Food is never just food. It’s also a way of getting at something else: who we are, who we have been, and who we want to be.
— Molly Wizenberg, A Homemade Life
My earliest food memory is the rainbow-colored nian gao from my grandfather.
Like many Chinese grandpas in downtown Yangon, he likes to go on a walk in the mornings. On his way back, he buys me these brightly colored, multi-layered Chinese rice cakes from a neighborhood street vendor in Chinatown, which is where I have spent a good portion of my childhood.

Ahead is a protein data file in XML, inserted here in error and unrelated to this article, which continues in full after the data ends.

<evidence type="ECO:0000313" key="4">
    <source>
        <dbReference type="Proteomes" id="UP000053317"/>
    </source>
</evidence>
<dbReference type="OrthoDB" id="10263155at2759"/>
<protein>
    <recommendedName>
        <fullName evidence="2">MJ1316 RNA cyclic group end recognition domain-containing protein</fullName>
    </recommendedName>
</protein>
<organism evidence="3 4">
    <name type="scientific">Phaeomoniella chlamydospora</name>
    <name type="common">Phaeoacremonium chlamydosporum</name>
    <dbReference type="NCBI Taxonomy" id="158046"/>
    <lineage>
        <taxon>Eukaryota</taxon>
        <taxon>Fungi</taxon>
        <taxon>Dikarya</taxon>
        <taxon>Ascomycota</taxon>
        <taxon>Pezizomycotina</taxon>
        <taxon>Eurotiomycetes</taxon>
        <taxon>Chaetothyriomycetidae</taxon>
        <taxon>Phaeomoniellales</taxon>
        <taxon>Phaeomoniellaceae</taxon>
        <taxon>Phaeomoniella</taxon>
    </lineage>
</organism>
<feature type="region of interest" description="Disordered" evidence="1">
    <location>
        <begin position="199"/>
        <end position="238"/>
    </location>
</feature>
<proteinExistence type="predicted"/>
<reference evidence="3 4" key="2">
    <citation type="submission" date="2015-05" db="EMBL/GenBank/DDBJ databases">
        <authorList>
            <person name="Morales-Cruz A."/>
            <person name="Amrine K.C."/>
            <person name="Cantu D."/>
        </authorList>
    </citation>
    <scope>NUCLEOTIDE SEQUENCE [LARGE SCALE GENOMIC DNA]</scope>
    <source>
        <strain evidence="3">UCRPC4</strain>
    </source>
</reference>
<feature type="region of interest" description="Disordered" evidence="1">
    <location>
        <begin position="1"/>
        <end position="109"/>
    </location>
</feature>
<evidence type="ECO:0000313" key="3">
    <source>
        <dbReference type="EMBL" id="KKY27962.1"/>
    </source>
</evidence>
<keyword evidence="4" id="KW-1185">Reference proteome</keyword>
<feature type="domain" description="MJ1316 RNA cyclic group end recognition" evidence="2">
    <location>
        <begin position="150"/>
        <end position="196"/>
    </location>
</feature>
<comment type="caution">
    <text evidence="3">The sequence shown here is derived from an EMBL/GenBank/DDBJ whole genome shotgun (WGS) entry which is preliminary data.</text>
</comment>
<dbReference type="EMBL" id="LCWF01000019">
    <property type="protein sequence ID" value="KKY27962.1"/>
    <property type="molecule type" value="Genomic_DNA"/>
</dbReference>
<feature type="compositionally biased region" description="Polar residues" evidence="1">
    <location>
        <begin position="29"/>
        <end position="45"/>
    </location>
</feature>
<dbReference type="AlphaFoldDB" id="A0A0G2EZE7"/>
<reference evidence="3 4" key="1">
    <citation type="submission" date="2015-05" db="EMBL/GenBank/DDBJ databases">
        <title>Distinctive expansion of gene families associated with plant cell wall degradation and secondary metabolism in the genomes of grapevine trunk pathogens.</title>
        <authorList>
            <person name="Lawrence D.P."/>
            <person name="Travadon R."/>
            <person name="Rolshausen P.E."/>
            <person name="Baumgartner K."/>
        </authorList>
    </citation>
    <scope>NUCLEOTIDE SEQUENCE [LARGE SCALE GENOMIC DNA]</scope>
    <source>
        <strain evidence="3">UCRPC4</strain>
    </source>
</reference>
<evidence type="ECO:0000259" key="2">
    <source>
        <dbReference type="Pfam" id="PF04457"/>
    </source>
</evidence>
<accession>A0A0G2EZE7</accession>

With a little linguistic twists and turns, the Chinese characters that make up the words “nian” and “gao” signify a more prosperous year or a better future outlook. This summarizes how my grandpa treats me: he calls me by my Chinese name “Precious Child” and after his morning walks, he hands me over “prosperity” disguised in the form of rice cakes.